Canada's House prices forecast to rise by 3.5 per cent in 2008; activity to moderate

    - Solid economic fundamentals should allow Canada's residential real
    estate market to chart its own course and maintain its buoyancy
    throughout 2008 -

    TORONTO, Dec. 17 /CNW/ - After experiencing an exceptional year
characterized by strong average house price appreciation and record breaking
unit sales, the momentum from 2007 is anticipated to carry over and position
Canada's real estate market for steady, yet moderate growth in 2008, according
to the Royal LePage 2008 Market Survey Forecast released today.
    Nationally, average house prices are forecast to rise by 3.5 per cent to
$317,288 in 2008, while transactions are projected to fall slightly from this
year's record high unit sales to 500,927 (-4.0 %) unit sales in 2008. Despite
the year-over-year reduction in unit sales, the number of homes trading hands
in 2008 is expected to remain higher than in all years prior to 2007.
    "Canada's housing market in 2008 should continue to thrive on a balanced
diet of strong economic fundamentals, including high levels of employment,
resilient consumer confidence, modest levels of inflation and the relatively
low cost of borrowing money," said Phil Soper, president and chief executive
of Royal LePage Real Estate Services. "Canada is currently enjoying one of the
longest housing market expansions in history; however, as we move into 2008 it
is anticipated that slowly eroding affordability will cause demand to ease,
allowing the market to move toward balanced conditions, with lower levels of
price appreciation, and fewer homes trading hands."
    With the most affordable major market homes in Canada, residents of
Regina and Winnipeg are forecast to drive the greatest increases in house
prices in 2008, as job opportunities and in-migration continue to soar in each
city. While Calgary and Edmonton will continue to boast healthy economies and
high levels of home sale activity, the excessively fast run-up of home values
in 2006 and the first half of 2007 priced people out of the market, causing
inventory levels to rise late in the year. Alberta home price increases will
be much more moderate in 2008 as the regional market continues to adjust to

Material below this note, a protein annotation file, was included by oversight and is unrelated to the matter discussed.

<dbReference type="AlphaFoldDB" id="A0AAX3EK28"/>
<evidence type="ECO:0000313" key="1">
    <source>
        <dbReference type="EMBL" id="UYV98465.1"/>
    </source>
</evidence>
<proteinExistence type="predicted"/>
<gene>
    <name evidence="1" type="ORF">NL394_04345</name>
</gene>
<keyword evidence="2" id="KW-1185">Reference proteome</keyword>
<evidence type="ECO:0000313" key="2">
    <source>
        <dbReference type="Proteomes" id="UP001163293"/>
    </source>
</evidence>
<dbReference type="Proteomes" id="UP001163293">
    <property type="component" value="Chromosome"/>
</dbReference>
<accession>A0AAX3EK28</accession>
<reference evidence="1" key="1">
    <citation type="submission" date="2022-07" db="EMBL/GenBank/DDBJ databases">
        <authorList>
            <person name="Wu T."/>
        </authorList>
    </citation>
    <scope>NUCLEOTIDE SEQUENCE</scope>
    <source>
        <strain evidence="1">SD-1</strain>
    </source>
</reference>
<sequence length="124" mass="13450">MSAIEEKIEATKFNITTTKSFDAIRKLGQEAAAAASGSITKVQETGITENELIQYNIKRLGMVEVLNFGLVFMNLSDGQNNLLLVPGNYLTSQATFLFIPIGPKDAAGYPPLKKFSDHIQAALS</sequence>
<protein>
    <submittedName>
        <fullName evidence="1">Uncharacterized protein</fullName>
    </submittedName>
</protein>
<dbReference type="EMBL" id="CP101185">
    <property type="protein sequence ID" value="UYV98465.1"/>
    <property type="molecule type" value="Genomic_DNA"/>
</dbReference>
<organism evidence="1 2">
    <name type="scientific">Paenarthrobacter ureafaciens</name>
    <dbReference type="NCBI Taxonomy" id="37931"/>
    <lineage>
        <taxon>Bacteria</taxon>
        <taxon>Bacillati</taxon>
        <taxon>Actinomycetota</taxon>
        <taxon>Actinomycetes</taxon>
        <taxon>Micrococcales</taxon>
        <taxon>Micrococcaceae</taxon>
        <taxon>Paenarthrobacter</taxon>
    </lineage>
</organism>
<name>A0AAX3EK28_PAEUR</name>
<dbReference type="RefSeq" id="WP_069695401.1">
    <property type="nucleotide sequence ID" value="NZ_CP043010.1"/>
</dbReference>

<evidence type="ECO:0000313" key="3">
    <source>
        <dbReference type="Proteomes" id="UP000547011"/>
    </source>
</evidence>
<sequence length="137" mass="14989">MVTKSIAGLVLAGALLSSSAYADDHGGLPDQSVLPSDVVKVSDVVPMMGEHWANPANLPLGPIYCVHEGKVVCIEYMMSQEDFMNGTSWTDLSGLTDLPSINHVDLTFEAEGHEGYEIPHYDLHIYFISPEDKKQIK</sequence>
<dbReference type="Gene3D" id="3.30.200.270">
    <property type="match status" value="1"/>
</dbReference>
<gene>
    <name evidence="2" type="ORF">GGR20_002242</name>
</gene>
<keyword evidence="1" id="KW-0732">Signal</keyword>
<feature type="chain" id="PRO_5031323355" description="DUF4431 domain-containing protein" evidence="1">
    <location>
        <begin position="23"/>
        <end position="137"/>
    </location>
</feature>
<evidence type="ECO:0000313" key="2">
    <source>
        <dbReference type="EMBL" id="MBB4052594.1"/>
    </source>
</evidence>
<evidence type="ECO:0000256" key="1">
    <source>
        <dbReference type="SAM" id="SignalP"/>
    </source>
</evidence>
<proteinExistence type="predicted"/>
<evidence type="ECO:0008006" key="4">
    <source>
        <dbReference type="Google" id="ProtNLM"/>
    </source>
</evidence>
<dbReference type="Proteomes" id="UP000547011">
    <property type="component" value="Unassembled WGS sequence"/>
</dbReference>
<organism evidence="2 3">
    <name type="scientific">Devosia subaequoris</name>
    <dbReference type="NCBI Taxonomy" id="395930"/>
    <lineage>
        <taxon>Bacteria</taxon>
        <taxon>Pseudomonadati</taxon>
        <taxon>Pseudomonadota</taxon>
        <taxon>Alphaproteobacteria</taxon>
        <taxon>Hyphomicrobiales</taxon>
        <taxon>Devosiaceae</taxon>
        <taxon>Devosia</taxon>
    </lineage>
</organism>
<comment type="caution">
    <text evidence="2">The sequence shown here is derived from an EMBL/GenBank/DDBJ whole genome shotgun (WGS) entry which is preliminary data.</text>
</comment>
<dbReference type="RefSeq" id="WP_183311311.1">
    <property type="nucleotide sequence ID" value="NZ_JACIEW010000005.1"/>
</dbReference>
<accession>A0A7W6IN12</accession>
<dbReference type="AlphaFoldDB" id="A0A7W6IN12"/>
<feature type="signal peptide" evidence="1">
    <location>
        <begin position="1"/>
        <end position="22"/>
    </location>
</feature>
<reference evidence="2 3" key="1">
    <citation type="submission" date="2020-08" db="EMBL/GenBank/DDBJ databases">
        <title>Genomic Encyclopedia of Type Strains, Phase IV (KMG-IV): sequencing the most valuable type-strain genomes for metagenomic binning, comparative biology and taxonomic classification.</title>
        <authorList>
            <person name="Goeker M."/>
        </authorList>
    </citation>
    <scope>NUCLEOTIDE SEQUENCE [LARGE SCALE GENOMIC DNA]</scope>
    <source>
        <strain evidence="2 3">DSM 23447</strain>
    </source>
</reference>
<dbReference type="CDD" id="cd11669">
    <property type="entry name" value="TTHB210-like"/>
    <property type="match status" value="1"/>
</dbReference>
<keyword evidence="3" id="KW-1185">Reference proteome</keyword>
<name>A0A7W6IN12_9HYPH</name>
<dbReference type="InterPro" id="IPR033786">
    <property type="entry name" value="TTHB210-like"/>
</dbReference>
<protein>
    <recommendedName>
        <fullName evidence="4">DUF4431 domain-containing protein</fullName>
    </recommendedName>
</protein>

the new house value reality.
    With the country's highest home prices, Vancouver's steadfast market will
continue to expand on the back of a strong provincial economy. As the city
readies itself for the 2010 Olympic Games, there will be an abundance of new
jobs created.
    Ontario and Quebec markets are anticipated to maintain their relative
strength and vibrancy throughout next year, weathering stormy financial
markets and adjusting well to the high value of the Canadian dollar. The
services based industries that have become the backbone of the Toronto and
Montreal economies have tolerated the rise of Canada's dollar to parity very
well, despite increasingly price competitive offering from overseas markets.
    In Atlantic Canada, a slight depletion of inventory coupled with high
immigration levels will see the housing market growing at a strong and steady
pace - Halifax is expected to have higher than national average growth in
    The frenzied pace of price inflation that has characterized the real
estate market over the past two years in the resource rich west were
unsustainable and should ease substantially in 2008. In Central Canada, price
increases peaked in late 2005, and have been moderating since.
    From coast-to-coast, the homebuyer demographic is anticipated to swell
with first-time purchasers, as many flock to take advantage of recently
reduced lending rates, longer amortization periods and the resultant
manageable mortgage payments.
    Added Soper: "The year ahead presents opportunities for those people who
have shied away from the frenetic real estate market of the past few years,